Baseball Canada adopts Challenger Baseball

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OTTAWA – Baseball Canada is very pleased to announce that at the recent Annual General Meeting held in Toronto, the Board of Directors voted to adopt ‘Challenger Baseball’, a program that provides an opportunity for children with disabilities to play baseball, in a division created for their very special needs.

“Baseball Canada is extremely excited about this initiative,” said Director General Jim Baba. “Challenger Baseball is a program that associations across Canada should strongly consider implementing into their programs.

“We look forward to watching the program grow and achieve success for many years to come.”

The program was presented at the AGM by Ian McLean, Challenger Baseball Coordinator in British Columbia. McLean was later chosen by the Board of Directors as the first ever National Coordinator of Challenger Baseball.

“Challenger Baseball provides kids with disabilities the opportunity to do something that able-bodied kids do,” said McLean. “It’s just a huge victory for families that never dreamt their child would be able to play baseball.”

Challenger Baseball was first introduced by Little League Baseball in 1988 and today more than 30,000 individuals participate worldwide. In Canada, the first Challenger Baseball program was offered by Calgary Little League in 1989 and today 28 baseball associations use the program nationwide with 15 of them coming from BC. In 2010, Little League BC and BC Minor Baseball Association came together to mutually promote the Challenger Baseball program in BC, under the auspices of Baseball BC. Baseball Canada envisions all associations across Canada, irrespective of their affiliation, working together to promote and grow this wonderful program.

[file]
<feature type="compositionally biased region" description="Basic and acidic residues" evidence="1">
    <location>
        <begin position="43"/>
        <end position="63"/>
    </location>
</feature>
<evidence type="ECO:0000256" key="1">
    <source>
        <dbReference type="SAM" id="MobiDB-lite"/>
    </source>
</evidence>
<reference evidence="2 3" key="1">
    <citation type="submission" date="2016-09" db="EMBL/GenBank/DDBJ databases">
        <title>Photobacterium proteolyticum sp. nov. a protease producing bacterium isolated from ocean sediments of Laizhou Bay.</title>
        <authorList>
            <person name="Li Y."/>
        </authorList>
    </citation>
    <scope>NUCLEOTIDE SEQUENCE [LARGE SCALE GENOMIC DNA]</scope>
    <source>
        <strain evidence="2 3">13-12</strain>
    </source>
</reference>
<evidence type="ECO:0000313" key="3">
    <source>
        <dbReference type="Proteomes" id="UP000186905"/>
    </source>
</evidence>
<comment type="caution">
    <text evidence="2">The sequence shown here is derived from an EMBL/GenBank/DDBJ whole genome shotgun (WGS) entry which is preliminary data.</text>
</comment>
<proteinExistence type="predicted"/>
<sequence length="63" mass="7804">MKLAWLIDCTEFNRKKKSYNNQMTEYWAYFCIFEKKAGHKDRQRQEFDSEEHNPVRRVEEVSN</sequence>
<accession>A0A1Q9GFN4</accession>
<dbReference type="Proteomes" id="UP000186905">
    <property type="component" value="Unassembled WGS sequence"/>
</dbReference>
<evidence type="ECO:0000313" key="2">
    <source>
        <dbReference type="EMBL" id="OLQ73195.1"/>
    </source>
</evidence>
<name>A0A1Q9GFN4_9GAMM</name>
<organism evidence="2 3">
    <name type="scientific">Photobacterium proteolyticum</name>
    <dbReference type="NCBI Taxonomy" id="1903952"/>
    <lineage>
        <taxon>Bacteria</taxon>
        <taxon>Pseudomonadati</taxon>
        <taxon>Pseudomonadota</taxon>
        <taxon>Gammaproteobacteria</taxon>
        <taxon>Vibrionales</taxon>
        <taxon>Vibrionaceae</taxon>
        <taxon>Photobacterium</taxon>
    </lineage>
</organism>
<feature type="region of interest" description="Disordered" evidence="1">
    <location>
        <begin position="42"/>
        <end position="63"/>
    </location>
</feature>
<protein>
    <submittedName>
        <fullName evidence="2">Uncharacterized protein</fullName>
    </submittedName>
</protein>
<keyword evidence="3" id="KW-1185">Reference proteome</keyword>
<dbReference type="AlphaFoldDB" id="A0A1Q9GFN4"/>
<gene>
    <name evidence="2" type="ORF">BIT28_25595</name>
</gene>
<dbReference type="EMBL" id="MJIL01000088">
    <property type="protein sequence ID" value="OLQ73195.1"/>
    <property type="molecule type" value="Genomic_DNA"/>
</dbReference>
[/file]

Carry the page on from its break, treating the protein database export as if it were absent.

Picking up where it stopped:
Challenger Baseball is aimed at kids aged 4-18 that have a physical or cognitive disability, and the program operates with three simple objectives in mind:

· -An opportunity for children with disabilities to play baseball “in a league … on a team … in a uniform …”

· -To show the community that children with disabilities can play baseball in a league;

· -To go out in the community… to find young volunteers to work and mentor with these kids as “Buddies.”

Each player has a “buddy” that can assist players during the game and also provide encouragement while at-bat or playing in the field. Each local Challenger Baseball program goes out into the community and finds compassionate, caring youth and young adults willing to volunteer as “Buddies”.

Like any successful minor baseball organization, Challenger Baseball relies on the dedication of volunteers to run a sustainable program. With McLean on-board to oversee the program on a national level, his hope is to have a Challenger Baseball Coordinator in each province.

“The idea of getting provincial coordinators in place is crucial to starting Challenger Baseball as soon as possible,” explained McLean. “We’re going to spread the word and provide the resources necessary to get started, but the leadership is going to come from a provincial coordinator.

“The most passionate people to lead a Challenger Program are individuals or families that have children affected by disabilities,” he continued. “It’s our job to match those people with local minor baseball associations.”

To find out how you can start a Challenger Baseball program or for more information about Challenger Baseball, please contact:

Ian McLean
604-988-9232
imcl@shaw.ca“>imcl@shaw.ca
www.bcchallengerbaseball.com

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